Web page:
Cardamom in flower!

Daisyduckworth(Aust)September 29, 2009

My cardamom is in flower, and I'm very excited because it's quite a few years old, and even here in the subtropics I didn't expect flowers because it doesn't get hot enough here (!).

The photo isn't the greatest, but consider the conditions under which it was taken. I'd intended to take a picture in the daytime, but clean forgot. So in the middle of the night, when I remembered, I actually got up, grabbed the camera, and groped my way around to the side of the house in complete darkness. I had no way of seeing what I was shooting at until I pressed the button and the flash went off - and this photo was the result!

http://s268.photobucket.com/albums/jj15/Daisyduckworth/?action=view&current=P9290009.jpg

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Daisyduckworth(Aust)
    Bookmark   September 29, 2009 at 11:46PM
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noinwi

maybe this will work...

    Bookmark   September 30, 2009 at 1:17AM
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barbe_wa

Wow, Daisy! That's beautiful. I've grown cardamom for years but I've never seen the flower before. Of course, in my zone there's no chance it will ever bloom here, but just seeing the picture is great. Thanks.

    Bookmark   September 30, 2009 at 5:02AM
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Daisyduckworth(Aust)

Thanks, Noinwi for helping out! One day I'll master the technique (though don't hold your breath!).

Yes Barbe, I'm tickled pink to see the flowers at last. They are pretty, aren't they?

    Bookmark   September 30, 2009 at 5:31AM
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fatamorgana2121(Zone 5/6)

Daisy, that is beautiful. Thank you for sharing. It is always interesting what people grow in climates so much different than my own.

barbe_wa's comments brings to mind a contest I saw once in a gardening magazine. It was if zone was no consideration, what would you grow and why? I never entered the contest but it was an easy answer, pomegranates and citrus, closely followed by figs (only "brown turkey" can survive where I live). Given my choices, the "why" is pretty obvious.

But in that "fantasy garden" I'm sure there would be a place for a beauty like cardamom! Thanks again!

FataMorgana

    Bookmark   September 30, 2009 at 8:43AM
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ltcollins1949(9a TX)

WOW! That is so cool! I've had cardamom in the ground for 5 years, and it has never bloomed. I didn't expect it to, but it would be a nice surprise. Congratulations Daisy!

    Bookmark   October 1, 2009 at 10:02AM
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cyrus_gardner(8)

Talking about tropical plants, I have planted Indonesian ginger (galangal) and turmeric. They have nice green stems and leaves.
But I have no idea if they will have roots by the end of season here and whether or not there is a chance for them to survive the winter. Our winters here don't get very cold.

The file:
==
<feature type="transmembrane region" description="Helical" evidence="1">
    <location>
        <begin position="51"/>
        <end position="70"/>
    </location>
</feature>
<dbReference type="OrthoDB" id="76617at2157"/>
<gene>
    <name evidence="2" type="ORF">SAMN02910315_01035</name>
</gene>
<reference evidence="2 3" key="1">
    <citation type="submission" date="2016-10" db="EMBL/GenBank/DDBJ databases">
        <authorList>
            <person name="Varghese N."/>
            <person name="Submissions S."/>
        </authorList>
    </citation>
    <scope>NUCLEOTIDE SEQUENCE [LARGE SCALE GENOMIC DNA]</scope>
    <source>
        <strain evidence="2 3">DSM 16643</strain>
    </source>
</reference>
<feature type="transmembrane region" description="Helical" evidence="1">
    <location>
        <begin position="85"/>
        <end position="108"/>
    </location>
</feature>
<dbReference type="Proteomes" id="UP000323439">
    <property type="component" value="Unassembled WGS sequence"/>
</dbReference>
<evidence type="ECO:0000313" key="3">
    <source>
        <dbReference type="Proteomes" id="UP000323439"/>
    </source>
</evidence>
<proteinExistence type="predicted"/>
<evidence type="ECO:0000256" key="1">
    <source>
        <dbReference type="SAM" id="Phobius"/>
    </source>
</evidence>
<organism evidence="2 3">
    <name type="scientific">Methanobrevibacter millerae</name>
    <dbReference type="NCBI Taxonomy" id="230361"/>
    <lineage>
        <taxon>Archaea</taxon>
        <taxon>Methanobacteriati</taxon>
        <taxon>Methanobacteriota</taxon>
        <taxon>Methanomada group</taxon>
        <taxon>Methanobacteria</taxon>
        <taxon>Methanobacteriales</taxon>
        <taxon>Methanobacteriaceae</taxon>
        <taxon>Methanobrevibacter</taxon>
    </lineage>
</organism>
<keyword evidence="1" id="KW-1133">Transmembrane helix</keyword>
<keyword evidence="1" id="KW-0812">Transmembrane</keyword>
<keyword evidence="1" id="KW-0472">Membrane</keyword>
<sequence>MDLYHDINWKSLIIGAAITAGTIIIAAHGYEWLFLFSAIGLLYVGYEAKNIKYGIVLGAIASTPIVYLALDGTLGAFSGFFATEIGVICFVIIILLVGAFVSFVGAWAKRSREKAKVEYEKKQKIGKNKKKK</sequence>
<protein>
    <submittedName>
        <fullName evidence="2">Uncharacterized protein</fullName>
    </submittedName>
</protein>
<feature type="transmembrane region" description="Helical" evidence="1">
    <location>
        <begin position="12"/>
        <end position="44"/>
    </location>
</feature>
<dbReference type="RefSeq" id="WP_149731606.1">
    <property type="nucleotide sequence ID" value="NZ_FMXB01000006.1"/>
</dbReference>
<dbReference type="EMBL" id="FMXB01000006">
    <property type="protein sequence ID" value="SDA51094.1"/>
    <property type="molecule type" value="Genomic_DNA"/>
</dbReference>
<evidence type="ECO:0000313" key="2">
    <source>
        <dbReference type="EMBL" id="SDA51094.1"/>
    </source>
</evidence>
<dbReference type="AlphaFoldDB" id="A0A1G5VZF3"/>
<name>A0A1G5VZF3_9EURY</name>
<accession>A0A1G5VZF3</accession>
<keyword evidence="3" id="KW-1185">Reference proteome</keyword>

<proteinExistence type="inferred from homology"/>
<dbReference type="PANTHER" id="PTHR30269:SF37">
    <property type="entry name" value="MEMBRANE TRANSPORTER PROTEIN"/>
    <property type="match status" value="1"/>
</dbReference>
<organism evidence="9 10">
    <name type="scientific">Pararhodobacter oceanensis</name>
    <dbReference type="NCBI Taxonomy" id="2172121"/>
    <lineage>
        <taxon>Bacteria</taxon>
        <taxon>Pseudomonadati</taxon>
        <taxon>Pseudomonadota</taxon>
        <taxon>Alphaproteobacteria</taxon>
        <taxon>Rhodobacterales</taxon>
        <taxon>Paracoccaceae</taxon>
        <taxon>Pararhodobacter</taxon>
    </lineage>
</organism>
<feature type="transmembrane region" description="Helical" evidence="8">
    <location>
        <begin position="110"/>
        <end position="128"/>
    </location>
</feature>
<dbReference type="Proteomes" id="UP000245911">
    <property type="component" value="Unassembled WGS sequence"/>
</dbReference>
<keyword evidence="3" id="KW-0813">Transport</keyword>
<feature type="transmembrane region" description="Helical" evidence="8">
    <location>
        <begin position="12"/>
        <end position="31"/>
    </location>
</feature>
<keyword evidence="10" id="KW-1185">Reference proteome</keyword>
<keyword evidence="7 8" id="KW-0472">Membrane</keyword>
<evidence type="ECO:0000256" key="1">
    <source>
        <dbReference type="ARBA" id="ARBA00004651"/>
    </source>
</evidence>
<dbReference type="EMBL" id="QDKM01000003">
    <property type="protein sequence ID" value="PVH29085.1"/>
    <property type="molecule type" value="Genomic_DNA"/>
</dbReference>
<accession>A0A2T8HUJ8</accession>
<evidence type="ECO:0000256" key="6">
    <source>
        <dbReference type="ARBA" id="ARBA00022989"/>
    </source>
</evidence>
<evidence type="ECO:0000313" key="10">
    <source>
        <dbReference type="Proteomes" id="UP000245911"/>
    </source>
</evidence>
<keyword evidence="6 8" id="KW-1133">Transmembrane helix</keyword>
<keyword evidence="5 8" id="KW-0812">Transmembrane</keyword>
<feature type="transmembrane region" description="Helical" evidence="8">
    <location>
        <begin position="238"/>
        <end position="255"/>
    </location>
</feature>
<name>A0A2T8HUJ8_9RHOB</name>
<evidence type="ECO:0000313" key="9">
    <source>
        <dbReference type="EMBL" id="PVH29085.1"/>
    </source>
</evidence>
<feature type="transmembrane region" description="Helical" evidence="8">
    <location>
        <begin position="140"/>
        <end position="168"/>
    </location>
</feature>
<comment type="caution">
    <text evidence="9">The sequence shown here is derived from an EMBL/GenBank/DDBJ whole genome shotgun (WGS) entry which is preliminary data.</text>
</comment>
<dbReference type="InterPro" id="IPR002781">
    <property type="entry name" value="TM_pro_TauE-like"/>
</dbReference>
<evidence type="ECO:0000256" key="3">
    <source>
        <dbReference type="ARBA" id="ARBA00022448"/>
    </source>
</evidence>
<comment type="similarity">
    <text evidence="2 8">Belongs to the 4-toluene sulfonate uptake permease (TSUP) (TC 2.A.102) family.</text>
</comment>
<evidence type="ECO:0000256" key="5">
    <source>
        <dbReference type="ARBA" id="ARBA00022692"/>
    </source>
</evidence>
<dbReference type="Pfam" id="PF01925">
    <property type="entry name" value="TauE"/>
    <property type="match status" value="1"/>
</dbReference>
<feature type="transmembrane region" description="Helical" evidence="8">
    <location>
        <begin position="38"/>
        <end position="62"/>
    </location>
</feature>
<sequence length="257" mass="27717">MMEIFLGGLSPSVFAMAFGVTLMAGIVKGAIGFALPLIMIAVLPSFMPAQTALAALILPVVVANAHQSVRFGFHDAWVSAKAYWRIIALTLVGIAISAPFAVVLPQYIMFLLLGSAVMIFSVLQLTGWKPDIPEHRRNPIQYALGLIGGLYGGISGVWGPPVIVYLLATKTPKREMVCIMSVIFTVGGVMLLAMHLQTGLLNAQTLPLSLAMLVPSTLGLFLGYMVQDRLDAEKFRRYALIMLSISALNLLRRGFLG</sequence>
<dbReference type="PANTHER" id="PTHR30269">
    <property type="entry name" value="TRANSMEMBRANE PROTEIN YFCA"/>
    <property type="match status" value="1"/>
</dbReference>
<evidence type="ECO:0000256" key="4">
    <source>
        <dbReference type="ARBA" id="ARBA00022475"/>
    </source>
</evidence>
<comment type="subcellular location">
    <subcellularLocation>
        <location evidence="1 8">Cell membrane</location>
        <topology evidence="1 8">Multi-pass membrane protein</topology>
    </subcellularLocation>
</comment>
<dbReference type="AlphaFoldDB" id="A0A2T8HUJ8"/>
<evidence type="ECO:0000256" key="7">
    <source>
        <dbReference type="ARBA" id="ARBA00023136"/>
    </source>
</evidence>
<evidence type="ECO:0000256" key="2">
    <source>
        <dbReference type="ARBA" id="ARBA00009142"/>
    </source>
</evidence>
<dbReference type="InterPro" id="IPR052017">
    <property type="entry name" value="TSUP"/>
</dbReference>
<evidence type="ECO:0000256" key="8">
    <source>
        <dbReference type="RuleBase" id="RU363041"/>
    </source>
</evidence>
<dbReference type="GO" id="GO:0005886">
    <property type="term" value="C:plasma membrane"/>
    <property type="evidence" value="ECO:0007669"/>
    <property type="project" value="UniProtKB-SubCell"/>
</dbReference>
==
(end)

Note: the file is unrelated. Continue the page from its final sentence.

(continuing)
Occasionally we might go down to 20F and very seldom under 15F.
Maybe Daisy can shed a light here. I would appreciate it.
cyrus

    Bookmark   October 1, 2009 at 7:41PM
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Daisyduckworth(Aust)

Cyrus, both galangal and turmeric are tropical plants, and neither will do well in a cool climate.

Even here in the subtropics, turmeric dies right down to nothing in autumn, and is one of the last plants to come back again in spring. Our temps NEVER get near to freezing. We consider it 'freezing cold' when it gets as low as 6C (42F). That might happen one or two nights in the middle of winter. Generally it's more like 8-10C (46-50F) as an overnight minimum. A very cold day here would be 18C (65F).

So I don't like your chances, Cyrus! But you could try this:

Protect from frost and place near a warm wall, in a greenhouse or in a large pot. It must be watered and fed often. In cooler areas, cover it with a grow mat or plastic bag in early spring to speed up new growth. Take the bag off as soon as new leaves appear.

I've also got galangal. It's doing nothing much for the same reasons - too cool for it here. However, it's happy enough in a large pot.

Both plants prefer dappled sunlight - the leaves burn easily if exposed to full sun - here in the subtropics, anyway. That's unlikely to happen where you are, however. Assuming you ever get leaves!! The ground temp has to be around 20C (68F) before the roots will sprout.

    Bookmark   October 2, 2009 at 5:45AM
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fatamorgana2121(Zone 5/6)

Hee! - 42 F is a rather tropical and balmy winter day for me!

I've got a turmeric plant I started from a bit of root 3 years ago. It dies back each and every winter. It doesn't winter outdoors - it comes indoors in a pot and I only water enough to keep the soil from turning to dust after it dies back. And even in my rather northernly place to live, it resents full sun. Found that out the hard way but it recovered. And yes, it comes up very late in the spring....just when I think that it has died, there's a green shoot popping up.